Japan Airlines will start using biofuel made from household waste as a part of its efforts to reduce carbon emissions. The new initiative is set to begin as early as 2022, using biofuel supplied by U.S firm Fulcrum BioEnergy Inc.
Biofuel made out of household garbage
From April 2022 at the earliest, Japan Airlines will refuel select aircraft using biofuel processed from household trash. The airline will refuel its planes active on routes connecting the United States and Japan in San Francisco, although it is unclear how much biofuel will be used. According to Fulcrum BioEnergy
“Is expected to reduce greenhouse gas emissions by more than 80 percent compared to conventional crude oil production.”
This won’t be the first time Japan Airlines incorporates sustainable aviation fuel. The airline has sporadically flown with biofuels in the past but is now set to ramp up use significantly. After the International Air Transport Association introduced its action plan to cut global aviation emissions in half by 2050, carriers have added impetus to start exploring sustainable solutions.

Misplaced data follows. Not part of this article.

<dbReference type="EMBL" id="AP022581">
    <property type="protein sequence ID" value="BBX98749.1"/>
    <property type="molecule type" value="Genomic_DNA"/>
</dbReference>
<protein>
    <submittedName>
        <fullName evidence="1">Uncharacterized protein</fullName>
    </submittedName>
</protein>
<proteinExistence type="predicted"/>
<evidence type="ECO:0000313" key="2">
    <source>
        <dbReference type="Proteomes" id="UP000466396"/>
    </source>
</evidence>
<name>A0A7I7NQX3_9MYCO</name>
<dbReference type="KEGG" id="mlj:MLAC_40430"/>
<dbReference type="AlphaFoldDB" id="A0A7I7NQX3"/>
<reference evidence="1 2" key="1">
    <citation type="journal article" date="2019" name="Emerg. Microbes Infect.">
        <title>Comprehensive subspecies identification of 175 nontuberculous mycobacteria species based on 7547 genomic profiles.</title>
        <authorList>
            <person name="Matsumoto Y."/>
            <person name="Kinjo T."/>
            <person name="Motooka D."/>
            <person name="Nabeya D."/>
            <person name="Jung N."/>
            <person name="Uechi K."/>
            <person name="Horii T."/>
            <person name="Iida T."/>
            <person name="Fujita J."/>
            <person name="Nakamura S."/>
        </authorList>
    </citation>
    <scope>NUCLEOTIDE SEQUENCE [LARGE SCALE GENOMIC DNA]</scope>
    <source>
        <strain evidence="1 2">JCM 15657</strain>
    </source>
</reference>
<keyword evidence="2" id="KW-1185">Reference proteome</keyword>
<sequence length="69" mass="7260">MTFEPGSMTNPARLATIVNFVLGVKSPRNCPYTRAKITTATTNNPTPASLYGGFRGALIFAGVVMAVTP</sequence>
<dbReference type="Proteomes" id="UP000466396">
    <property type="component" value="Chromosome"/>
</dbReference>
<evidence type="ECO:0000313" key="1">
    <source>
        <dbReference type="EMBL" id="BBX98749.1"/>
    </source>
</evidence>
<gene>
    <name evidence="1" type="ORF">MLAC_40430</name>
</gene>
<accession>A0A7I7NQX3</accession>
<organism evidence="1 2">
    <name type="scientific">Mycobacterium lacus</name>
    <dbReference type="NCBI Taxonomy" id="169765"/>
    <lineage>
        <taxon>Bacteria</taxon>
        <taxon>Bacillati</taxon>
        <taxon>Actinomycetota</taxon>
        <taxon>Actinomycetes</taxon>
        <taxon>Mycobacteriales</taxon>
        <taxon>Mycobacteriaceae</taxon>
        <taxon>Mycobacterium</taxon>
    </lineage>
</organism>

Rival airline All Nippon Airways, the largest carrier in Japan, recently announcedreports that All Nippon Airways will start using biofuels developed from food waste from 2023 onwards.
Japan Airlines aims for net-zero emissions by 2050
Japan Airlines has been at the forefront of biofuel development in an effort to realize its ambitious goal of net-zero carbon dioxide emissions by 2050. In 2018, the carrier invested $8.6m in startup Fulcrum BioEnergy, which will now lead the way in its use of sustainable fuels.
As several airlines worldwide introduce their own biofuel initiatives, Japan Airlines is exploring other measures to further its environmental efforts. This includes purchasing emission credits from other airlines and developing advanced jets that will operate with reduced emissions. As investment in sustainable aviation fuels increases, it is hoped the cost and scale of production will be far more efficient than it is currently.
How effective are aviation biofuels?
Sustainable aviation fuels are significantly better for the environment, offering around an 80% reduction in emissions compared to conventional fuels. Much of the carbon footprint left by biofuels is a result of production and transportation – the fuel itself is comprised of various carbon-neutral sources.
However, biofuels are costly to develop and do not represent an economical choice for airlines. Consequently, supply is very low which leaves airlines reluctant to commit to major initiatives. Remarkably, Lufthansa CEO Carsten Spohr claimed the airline would consume the entire global sustainable aviation fuel supply in just 36 hours.
Do you see sustainable fuels becoming a big part of the industry in the future?